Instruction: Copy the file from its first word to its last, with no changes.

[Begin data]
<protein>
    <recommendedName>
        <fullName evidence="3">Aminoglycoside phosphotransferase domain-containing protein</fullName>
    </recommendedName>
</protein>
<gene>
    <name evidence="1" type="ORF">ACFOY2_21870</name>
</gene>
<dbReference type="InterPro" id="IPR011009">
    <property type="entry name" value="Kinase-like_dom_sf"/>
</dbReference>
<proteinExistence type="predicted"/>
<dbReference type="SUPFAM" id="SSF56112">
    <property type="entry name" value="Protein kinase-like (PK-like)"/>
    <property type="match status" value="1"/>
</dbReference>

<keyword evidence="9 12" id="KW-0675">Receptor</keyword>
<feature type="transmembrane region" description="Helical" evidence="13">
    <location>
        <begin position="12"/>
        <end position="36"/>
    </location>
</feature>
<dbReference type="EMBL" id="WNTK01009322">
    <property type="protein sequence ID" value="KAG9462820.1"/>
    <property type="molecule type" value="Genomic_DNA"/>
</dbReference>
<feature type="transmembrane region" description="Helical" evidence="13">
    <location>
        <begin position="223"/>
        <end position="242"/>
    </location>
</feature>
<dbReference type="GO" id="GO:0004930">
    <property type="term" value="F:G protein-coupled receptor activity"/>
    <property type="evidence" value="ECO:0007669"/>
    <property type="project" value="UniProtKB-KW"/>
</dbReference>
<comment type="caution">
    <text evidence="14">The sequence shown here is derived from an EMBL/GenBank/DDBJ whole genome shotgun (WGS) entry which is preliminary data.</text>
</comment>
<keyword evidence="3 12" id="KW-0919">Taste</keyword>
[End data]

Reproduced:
<protein>
    <recommendedName>
        <fullName evidence="3">Aminoglycoside phosphotransferase domain-containing protein</fullName>
    </recommendedName>
</protein>
<gene>
    <name evidence="1" type="ORF">ACFOY2_21870</name>
</gene>
<dbReference type="InterPro" id="IPR011009">
    <property type="entry name" value="Kinase-like_dom_sf"/>
</dbReference>
<proteinExistence type="predicted"/>
<dbReference type="SUPFAM" id="SSF56112">
    <property type="entry name" value="Protein kinase-like (PK-like)"/>
    <property type="match status" value="1"/>
</dbReference>

<keyword evidence="9 12" id="KW-0675">Receptor</keyword>
<feature type="transmembrane region" description="Helical" evidence="13">
    <location>
        <begin position="12"/>
        <end position="36"/>
    </location>
</feature>
<dbReference type="EMBL" id="WNTK01009322">
    <property type="protein sequence ID" value="KAG9462820.1"/>
    <property type="molecule type" value="Genomic_DNA"/>
</dbReference>
<feature type="transmembrane region" description="Helical" evidence="13">
    <location>
        <begin position="223"/>
        <end position="242"/>
    </location>
</feature>
<dbReference type="GO" id="GO:0004930">
    <property type="term" value="F:G protein-coupled receptor activity"/>
    <property type="evidence" value="ECO:0007669"/>
    <property type="project" value="UniProtKB-KW"/>
</dbReference>
<comment type="caution">
    <text evidence="14">The sequence shown here is derived from an EMBL/GenBank/DDBJ whole genome shotgun (WGS) entry which is preliminary data.</text>
</comment>
<keyword evidence="3 12" id="KW-0919">Taste</keyword>